Tsitsulin, Anton: Similarities and Representations of Graph Structures. - Bonn, 2021. - Dissertation, Rheinische Friedrich-Wilhelms-Universität Bonn.
Online-Ausgabe in bonndoc: https://nbn-resolving.org/urn:nbn:de:hbz:5-62567
urn: https://nbn-resolving.org/urn:nbn:de:hbz:5-62567,
author = {{Anton Tsitsulin}},
title = {Similarities and Representations of Graph Structures},
school = {Rheinische Friedrich-Wilhelms-Universität Bonn},
year = 2021,
month = jun,

note = {Graphs are a natural representation for diverse systems ranging from social networks to the Web and brain structure. Even when data is not interconnected explicitly, it is often convenient to convert it into a graph for further analysis. Many tasks involving graphs, such as link prediction, community detection, and classification, rely on various definitions of similarities between nodes in graphs or graphs as a whole. However, such similarities are mostly implicit, meaning that objects are not represented by a feature vector in some space. In contrast, modern machine learning methods require explicit representations of objects in the Euclidean space. To leverage machine learning powers on graph data, we must find suitable explicit representations of graphs.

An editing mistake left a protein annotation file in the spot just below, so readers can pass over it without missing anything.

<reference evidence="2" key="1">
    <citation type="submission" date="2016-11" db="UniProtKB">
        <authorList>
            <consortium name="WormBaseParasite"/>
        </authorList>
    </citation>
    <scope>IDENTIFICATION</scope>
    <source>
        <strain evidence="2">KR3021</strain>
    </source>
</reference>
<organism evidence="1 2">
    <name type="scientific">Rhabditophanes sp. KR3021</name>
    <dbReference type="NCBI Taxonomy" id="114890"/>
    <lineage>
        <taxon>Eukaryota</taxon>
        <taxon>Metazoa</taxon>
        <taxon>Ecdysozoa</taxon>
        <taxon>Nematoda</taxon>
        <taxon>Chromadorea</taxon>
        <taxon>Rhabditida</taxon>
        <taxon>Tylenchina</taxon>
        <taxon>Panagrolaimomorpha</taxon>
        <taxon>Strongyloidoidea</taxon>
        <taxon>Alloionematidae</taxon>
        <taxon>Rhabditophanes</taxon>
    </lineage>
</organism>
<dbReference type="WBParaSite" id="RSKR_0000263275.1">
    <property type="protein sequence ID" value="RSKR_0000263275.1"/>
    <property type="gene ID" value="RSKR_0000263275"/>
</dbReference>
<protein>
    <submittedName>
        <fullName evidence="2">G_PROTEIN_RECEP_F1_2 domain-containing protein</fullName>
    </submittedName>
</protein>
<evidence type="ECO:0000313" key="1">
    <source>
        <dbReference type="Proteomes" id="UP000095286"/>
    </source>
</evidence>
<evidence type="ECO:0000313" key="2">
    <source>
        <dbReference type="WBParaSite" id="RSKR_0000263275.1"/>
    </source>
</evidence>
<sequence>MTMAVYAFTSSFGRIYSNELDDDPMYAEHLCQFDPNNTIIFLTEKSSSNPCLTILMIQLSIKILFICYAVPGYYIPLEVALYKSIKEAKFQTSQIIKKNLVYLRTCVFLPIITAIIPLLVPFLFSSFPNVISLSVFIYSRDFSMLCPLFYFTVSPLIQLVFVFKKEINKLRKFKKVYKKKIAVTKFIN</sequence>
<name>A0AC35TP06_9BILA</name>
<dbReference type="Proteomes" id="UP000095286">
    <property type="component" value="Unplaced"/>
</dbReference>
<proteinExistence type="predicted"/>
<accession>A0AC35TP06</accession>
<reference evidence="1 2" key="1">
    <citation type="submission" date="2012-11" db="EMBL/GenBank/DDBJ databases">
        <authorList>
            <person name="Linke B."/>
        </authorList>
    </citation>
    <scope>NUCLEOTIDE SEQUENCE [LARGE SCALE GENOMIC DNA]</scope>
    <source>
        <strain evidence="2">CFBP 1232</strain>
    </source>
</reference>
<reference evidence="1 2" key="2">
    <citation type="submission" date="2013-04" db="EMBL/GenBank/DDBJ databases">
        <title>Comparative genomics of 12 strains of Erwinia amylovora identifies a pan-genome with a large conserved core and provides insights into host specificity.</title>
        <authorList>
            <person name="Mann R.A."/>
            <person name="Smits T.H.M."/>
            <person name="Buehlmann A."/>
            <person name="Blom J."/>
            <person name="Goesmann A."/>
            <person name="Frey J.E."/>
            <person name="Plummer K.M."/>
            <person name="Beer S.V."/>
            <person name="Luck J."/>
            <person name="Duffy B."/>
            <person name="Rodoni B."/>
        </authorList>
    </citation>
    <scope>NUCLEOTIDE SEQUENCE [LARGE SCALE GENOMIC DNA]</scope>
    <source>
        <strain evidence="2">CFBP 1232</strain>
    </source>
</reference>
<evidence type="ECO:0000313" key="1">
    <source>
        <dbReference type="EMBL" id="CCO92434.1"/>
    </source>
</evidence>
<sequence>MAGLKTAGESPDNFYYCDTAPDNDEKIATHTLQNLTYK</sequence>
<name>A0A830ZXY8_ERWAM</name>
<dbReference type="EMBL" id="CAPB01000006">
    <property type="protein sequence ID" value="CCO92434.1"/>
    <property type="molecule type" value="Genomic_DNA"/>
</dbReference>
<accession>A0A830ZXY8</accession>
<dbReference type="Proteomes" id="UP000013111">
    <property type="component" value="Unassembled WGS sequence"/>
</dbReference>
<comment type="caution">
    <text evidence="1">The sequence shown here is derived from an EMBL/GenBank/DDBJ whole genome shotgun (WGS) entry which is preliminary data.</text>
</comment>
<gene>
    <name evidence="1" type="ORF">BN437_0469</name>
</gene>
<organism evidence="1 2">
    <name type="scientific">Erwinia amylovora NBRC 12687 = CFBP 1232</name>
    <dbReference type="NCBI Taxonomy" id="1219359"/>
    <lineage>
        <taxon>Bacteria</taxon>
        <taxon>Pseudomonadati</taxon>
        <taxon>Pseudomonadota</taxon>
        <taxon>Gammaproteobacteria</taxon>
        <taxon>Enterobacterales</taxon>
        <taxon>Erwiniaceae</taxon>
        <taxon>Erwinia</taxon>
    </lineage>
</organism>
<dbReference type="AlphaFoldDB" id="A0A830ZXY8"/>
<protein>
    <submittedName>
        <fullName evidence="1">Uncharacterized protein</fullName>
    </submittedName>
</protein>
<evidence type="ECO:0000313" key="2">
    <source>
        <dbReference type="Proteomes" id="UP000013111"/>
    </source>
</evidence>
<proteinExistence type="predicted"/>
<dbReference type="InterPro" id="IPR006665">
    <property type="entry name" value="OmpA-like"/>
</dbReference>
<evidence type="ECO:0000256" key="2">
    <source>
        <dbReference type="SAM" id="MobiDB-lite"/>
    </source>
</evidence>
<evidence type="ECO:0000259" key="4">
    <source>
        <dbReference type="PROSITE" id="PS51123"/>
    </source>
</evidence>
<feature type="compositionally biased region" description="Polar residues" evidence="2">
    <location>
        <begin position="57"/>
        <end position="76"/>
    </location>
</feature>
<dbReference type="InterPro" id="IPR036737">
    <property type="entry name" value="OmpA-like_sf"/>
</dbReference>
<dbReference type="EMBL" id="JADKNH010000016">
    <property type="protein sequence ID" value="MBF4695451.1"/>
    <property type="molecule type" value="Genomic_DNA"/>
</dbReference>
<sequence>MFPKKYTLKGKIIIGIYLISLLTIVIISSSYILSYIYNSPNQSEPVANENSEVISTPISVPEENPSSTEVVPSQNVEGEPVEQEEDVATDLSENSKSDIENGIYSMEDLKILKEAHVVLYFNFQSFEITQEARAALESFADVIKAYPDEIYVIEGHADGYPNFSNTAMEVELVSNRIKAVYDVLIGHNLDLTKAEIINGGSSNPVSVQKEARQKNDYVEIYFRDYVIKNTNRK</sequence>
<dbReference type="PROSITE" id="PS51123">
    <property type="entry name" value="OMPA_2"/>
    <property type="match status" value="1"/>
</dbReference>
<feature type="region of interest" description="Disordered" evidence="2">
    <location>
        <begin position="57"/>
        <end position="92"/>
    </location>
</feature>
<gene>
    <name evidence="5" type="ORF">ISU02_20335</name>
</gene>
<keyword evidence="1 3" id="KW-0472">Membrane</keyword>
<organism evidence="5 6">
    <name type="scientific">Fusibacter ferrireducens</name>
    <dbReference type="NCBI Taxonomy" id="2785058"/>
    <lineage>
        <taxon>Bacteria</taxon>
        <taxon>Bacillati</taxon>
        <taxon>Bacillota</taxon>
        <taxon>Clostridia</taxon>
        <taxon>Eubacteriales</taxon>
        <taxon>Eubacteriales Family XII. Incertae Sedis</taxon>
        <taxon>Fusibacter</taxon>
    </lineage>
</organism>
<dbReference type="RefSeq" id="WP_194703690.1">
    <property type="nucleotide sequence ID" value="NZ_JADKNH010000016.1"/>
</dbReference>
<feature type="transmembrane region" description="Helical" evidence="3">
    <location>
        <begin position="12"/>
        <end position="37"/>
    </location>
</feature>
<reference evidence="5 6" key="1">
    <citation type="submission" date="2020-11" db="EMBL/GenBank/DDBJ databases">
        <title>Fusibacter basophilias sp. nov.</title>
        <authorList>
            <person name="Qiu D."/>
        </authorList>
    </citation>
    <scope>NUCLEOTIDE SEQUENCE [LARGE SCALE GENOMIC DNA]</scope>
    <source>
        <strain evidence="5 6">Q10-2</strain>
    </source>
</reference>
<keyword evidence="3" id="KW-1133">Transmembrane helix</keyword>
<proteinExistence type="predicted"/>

This thesis develops efficient algorithms for obtaining expressive, explicit representations of graph-structured data. We focus on the scalability of the algorithms, as they must have an ability to process Web-sized graphs to be relevant for practice. Local graph algorithms have that ability; we introduce scalable local algorithms for representing nodes, edges, and whole graphs as vectors in the Euclidean space. Studying representations through the lens of the underlying similarity allows us to elucidate previous work and introduce extremely desirable properties to our proposed models. Notably, we introduce the first anytime and the first local algorithms for representing graphs' nodes. For the case of whole graphs, we propose the first representation that empowers multi-scale comparison of graphs and a method for its local approximation. We verify experimentally that our methods do not sacrifice the expressivity of representations for algorithms' scalability. We introduce novel applications of graph analysis and use our methods on massive graphs with billions of nodes.},

url = {https://hdl.handle.net/20.500.11811/9119}

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